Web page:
Coronavirus, Examinations  LOLERs

Coronavirus, Examinations & LOLERs

Nick Bruton

The Health and Safety Executive (HSE) has recognised that in some cases thorough examinations undertaken in accordance with the Lifting Operations and Lifting Equipment Regulations 1998 (LOLER) may lapse because of the COVID-19 pandemic and they will, therefore, take a pragmatic approach to enforcement in these cases.

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This, however, depends on the duty holder (i.e. the business) demonstrating that the lapse is as a direct result of the pandemic. Furthermore, the duty holder should only use lapsed equipment if they can demonstrate it is critical for essential work and it can still be safely operated. Above all else, it’s very important to remember that thorough examination of equipment remains a legal requirement, but Southalls view based on the HSE response is as follows:

  • Service providers (i.e. testing companies) may not be able to visit promptly due to prioritising their visits.  As a minimum duty holders should contact the provider for an update on timescales. Records (e.g. notes, emails, etc.)  of this contact should be kept. 
  • Can the service provider offer you any further information or advice on the types of interim checks that you may be able to undertake?
  • Could the service provider accommodate a video call, providing a visual overview of the equipment? Whilst would not satisfy LOLER it could be seen as a reasonable attempt to get the service provider to look over any lapsed equipment.
  • Ask yourself if the use of the equipment is essential? Can alternative equipment, with a current report of thorough examination, be used instead? If possible, take out of use equipment that is beyond its LOLER and use other equipment e.g. pump trucks or sack trolleys.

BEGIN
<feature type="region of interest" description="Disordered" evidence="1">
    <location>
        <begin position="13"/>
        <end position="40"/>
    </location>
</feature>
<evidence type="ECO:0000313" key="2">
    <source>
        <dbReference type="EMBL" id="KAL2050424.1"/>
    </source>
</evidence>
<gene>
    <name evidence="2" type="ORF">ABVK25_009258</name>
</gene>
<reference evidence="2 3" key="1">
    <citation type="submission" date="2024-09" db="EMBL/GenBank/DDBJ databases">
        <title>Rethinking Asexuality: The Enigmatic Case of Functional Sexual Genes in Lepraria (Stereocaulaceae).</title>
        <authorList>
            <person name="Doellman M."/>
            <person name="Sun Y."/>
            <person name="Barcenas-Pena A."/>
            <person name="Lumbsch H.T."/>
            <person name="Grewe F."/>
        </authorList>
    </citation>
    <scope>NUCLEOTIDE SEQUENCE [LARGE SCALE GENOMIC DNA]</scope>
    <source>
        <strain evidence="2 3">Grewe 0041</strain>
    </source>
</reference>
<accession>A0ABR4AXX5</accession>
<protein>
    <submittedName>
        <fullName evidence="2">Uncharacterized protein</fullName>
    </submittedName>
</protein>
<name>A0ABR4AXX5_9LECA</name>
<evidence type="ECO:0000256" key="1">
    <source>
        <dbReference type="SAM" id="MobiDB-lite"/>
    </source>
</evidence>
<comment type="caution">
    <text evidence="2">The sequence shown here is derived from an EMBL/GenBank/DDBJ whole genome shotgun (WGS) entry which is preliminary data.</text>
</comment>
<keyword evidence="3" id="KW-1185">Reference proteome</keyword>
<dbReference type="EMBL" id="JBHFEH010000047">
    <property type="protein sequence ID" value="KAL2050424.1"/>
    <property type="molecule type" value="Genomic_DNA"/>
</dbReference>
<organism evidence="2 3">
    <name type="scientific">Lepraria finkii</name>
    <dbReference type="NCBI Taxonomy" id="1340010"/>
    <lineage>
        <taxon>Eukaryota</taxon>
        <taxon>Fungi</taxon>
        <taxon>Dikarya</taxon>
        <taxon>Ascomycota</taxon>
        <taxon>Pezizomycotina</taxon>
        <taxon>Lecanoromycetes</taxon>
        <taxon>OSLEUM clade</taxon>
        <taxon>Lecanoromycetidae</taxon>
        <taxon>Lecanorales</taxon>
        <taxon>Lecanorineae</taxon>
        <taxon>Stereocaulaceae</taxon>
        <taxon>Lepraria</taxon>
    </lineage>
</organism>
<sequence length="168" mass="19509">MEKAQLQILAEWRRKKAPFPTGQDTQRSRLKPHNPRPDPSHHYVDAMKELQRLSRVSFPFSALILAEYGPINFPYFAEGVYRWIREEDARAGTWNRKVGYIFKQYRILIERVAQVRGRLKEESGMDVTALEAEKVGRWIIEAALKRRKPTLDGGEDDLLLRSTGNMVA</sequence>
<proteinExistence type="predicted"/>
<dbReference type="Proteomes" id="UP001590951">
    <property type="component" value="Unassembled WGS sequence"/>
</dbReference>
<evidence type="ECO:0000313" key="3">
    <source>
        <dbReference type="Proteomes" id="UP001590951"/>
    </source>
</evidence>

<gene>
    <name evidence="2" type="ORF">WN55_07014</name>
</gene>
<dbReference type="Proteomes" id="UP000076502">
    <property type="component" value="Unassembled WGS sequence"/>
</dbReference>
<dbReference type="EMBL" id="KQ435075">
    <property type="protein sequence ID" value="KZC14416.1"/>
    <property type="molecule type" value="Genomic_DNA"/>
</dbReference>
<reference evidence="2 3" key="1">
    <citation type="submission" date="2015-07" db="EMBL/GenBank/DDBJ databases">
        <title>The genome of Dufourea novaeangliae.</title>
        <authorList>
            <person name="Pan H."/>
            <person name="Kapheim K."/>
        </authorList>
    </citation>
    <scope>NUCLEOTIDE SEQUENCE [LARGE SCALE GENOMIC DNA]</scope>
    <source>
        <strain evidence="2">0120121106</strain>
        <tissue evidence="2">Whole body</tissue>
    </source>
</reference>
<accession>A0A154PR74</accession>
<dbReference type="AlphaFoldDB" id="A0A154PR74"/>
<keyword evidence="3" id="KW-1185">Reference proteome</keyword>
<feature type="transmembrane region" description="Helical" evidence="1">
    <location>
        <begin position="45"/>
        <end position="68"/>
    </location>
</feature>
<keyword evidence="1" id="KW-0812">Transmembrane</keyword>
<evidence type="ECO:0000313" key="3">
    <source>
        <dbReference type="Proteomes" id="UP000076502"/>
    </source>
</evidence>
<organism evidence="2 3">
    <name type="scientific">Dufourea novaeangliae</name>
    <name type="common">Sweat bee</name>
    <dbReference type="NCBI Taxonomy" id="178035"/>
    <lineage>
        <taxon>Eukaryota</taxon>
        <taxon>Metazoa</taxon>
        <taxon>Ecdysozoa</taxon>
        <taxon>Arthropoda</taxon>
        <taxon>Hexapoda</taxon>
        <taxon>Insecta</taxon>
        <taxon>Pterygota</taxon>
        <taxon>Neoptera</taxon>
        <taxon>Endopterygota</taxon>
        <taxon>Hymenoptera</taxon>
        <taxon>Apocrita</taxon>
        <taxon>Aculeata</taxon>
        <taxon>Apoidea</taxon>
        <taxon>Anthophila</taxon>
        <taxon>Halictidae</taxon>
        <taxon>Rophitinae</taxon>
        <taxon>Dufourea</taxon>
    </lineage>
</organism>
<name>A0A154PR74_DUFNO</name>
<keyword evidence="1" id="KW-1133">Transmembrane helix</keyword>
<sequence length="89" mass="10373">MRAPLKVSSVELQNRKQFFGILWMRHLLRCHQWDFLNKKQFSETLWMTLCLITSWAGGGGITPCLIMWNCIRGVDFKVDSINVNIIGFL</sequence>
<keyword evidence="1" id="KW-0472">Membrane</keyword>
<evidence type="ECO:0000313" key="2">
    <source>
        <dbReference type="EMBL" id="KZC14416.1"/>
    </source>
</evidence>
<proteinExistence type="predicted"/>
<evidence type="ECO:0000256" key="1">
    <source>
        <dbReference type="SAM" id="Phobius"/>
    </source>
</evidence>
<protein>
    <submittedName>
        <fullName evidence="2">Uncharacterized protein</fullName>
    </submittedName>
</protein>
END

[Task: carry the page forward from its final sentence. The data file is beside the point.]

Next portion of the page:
• In the case of passenger lifts, can staircases be used instead?
  • Where a lifting aid is in use to lift people, such as a scissor lift, is this essential for use? For example, if a bulb in a warehouse has failed, now the days are lighter can the replacement of the bulb be delayed?
  • Can operations or processes be restricted or changed to lessen the need for the use of lifting equipment?
  • If the thorough examination has lapsed, is the continued use of the equipment essential? You MUST be able to justify this, for example, you work in or supply to an essential industry sector?
  • You need to consider the immediate degree of harm that is likely, for example, what is the likelihood that lifting equipment or the goods being lifted, could fall on to people?  Also, consider matters such as if any failure could cause damage to a building.
  • Is the condition of the equipment deemed acceptable from operational history and visual pre-use checks?  Nobody is expecting the person carrying out these checks to have full engineering understanding, but additional items such as the visual condition of chains and forks on lift trucks could be implemented for example. Look at your previous thorough examination reports, have all of the observations or listed category defects been rectified?
  • Is there an opportunity to use in-house maintenance personnel or your routine service provider to undertake some routine checks? Can the frequency of these be increased for the time being so, for example, can they be completed monthly?
  • Ensure you are following your other key controls around for example lift truck use such as remaining 2m clear of the trucks as this gives you an extra level of protection in the event of there being a failure of lifting equipment.
southalls_coronavirus_advice for employersIf an engineer is able to visit, please remember that social distancing rules will apply and you will need to make arrangements to ensure that this remains the case. As part of Southalls response to the crisis, a social distancing guide has been produced to assist you in knowing what steps to take (learn more here).

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